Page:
Re: Why ?
I personally think about 30Mb/s, so around 4MB/s, is easily enough for almost everybody right now, and perhaps we should be looking at getting more people onto 30Mb/s rather than upgrading my broadband speed in Birmingham *again* (with concomitant price increases, naturally) to something like 100Mb/s (I just tested and get 76Mb/s on WiFi, never mind wired).
See, I don't entirely disagree. 30Mb/s is enough for most people right now.
The problem is that it ignores the reality of the network.
The places who struggle to get infinity now are people like my parents - who actually aren't really rural at all, but their phone line doesn't come from the nearest village - it comes from the wrong direction, meaning they're a couple of miles from the cabinet - never mind the exchange!
In principle it's very reasonable to suggest that we should get basic 30Mb Infinity rolled out to everyone before we worry about punting 300Mb/s G.Fast to the cities, but the problem is that even if you upgraded their cabinet to infinity, the "final mile"(s) would be the choke point - they're not going to sync more than 1.5Mb/s on a good day over the dodgy copper, regardless of how much fibrey goodness you stuff into the cabinet, and BT simply aren't interested in FTTH. Hell - they're still installing copper phone lines into new-build estates. I get that upgrading and overbuilding their existing network is expensive, but if you're fitting a brand new line into a new-build house, why the fuck would you install copper instead of FTTH as default? It's utter madness.
The only real solution is to bite the bullet and start rolling FTTH, and if you're doing that, you might as well run it as gigabit - there's no technical reason you wouldn't. Of course business considerations demand that you choke it down to 10Mb/s and charge through the nose for the "upgrade" to 70Mb/s on a line which could trivially link at gigabit, but that's by the by. The only sane upgrade that leaves you overhead for tomorrow's demands is fibre - and you're going to run fibre at gigabit as a baseline.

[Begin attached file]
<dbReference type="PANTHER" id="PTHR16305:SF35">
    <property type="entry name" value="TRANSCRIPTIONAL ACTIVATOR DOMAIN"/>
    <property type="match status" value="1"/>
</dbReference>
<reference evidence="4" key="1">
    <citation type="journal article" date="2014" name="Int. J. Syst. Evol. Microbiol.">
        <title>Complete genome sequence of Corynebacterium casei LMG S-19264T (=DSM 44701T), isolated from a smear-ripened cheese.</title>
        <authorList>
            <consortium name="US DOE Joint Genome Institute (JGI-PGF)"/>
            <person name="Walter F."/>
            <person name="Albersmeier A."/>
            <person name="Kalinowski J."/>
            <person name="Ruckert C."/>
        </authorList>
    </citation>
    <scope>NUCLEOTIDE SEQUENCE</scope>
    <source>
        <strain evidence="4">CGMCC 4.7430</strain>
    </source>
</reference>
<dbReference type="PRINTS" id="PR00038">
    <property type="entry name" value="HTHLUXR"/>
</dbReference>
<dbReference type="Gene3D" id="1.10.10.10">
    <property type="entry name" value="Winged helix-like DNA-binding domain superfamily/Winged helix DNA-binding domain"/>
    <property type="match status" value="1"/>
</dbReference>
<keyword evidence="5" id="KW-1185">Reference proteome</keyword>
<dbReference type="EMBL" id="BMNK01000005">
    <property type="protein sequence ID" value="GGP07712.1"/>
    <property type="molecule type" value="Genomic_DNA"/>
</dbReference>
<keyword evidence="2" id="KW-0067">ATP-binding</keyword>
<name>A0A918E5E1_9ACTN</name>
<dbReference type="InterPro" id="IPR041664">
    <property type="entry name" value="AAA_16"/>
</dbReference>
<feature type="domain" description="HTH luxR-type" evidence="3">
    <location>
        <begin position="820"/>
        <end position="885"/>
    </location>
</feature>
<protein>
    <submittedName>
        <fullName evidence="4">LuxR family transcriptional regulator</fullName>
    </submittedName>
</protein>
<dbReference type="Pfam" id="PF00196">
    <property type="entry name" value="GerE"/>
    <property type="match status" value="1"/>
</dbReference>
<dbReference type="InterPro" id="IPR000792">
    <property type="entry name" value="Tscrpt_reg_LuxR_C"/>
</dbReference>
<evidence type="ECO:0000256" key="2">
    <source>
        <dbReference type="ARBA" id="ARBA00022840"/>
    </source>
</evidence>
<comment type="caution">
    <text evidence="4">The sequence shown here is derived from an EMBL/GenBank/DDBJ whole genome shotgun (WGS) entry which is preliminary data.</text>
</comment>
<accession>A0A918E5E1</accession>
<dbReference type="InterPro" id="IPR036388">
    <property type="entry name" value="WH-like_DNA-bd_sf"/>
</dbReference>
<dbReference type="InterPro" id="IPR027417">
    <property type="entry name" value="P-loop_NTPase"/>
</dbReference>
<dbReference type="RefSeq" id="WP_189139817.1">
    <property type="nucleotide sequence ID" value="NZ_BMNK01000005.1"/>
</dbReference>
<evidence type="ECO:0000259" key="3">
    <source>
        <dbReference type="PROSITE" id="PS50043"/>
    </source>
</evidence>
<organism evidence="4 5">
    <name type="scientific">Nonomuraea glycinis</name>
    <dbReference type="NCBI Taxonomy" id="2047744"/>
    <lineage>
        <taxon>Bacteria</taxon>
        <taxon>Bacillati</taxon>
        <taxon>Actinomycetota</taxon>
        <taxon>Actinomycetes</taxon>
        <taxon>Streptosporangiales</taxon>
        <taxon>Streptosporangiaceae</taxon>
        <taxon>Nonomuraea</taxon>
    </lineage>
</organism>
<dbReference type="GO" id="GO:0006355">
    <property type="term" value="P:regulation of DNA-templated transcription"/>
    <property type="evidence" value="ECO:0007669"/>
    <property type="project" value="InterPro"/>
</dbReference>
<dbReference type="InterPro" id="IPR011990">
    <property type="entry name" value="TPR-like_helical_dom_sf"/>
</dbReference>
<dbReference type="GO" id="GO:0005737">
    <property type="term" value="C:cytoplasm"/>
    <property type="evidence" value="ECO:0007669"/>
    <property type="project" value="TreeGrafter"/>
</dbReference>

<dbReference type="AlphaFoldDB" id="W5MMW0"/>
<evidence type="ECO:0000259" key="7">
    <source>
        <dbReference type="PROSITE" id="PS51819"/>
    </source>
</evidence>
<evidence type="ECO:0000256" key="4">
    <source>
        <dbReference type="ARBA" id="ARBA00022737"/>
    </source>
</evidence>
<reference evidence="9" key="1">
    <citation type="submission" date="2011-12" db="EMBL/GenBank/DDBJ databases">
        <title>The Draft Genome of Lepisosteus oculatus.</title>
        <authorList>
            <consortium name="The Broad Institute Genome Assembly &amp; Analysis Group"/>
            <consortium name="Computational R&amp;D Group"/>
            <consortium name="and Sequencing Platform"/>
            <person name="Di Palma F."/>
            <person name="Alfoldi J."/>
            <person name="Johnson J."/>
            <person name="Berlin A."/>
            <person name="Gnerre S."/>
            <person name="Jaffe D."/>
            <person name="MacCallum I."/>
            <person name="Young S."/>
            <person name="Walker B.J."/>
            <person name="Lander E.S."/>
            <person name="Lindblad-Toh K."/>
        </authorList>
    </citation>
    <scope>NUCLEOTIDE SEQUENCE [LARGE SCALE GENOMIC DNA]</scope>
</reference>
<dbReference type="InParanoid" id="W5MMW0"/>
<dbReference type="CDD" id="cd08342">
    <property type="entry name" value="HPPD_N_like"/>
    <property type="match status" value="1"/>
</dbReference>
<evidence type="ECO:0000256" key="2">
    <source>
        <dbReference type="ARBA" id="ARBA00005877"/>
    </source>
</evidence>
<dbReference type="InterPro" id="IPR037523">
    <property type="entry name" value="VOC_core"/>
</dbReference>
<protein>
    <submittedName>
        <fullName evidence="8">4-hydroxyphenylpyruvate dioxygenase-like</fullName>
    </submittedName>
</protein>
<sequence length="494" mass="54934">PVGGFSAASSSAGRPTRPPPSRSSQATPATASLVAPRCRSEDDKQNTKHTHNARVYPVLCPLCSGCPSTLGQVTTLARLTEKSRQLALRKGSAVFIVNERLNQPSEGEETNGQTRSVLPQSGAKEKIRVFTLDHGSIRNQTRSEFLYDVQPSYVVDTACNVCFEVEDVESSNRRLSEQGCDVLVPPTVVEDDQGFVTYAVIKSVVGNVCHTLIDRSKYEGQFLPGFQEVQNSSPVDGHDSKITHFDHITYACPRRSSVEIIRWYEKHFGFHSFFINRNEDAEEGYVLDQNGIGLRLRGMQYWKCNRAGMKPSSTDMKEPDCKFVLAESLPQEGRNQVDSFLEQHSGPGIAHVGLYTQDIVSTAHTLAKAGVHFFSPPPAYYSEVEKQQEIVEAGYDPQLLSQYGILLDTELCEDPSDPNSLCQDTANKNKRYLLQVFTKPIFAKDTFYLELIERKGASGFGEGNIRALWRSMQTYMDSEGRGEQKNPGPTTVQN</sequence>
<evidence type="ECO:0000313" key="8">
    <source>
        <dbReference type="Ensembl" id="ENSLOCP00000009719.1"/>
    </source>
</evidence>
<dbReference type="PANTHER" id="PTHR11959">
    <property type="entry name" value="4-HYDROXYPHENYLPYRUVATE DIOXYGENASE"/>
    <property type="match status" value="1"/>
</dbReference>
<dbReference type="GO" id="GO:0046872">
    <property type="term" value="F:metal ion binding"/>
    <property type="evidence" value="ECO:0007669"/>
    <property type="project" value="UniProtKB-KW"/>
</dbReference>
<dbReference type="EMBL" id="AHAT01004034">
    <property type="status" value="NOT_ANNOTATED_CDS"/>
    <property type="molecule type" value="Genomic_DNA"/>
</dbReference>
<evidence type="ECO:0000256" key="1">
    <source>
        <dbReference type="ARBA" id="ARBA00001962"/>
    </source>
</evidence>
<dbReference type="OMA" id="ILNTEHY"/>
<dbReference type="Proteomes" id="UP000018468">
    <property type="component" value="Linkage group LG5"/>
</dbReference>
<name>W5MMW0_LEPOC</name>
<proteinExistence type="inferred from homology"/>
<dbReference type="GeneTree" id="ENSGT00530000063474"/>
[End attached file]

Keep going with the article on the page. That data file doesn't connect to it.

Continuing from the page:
So my main concern is not the actual bit-rate you're getting and the growing gulg between town and country - towns will always get faster speeds just due to density, but the fact that the technology BT is chasing (squeezing every last bit out of copper) simply does not apply to much of the rural community, and is ultimately running into diminishing returns, whereas fibre can simply run at gigabit today (it could even run at 10G if you wanted to pay for it) and doesn't need touching for another couple of decades, by which time smart WDM optics will be capable of shovelling ever increasing quantities of data down each strand.
Yeah, gigabit is waaay more than you need, but the cost differential between 100Mb/s and gigabit optics is negligible and the extra upload speed actually is useful for things like overnight backups and file transfers (about the only time you'll ever actually flat-line a network connection, even if you'd struggle to hit 100Mb/s with multiple HD streams and a few OS/App updates downloading).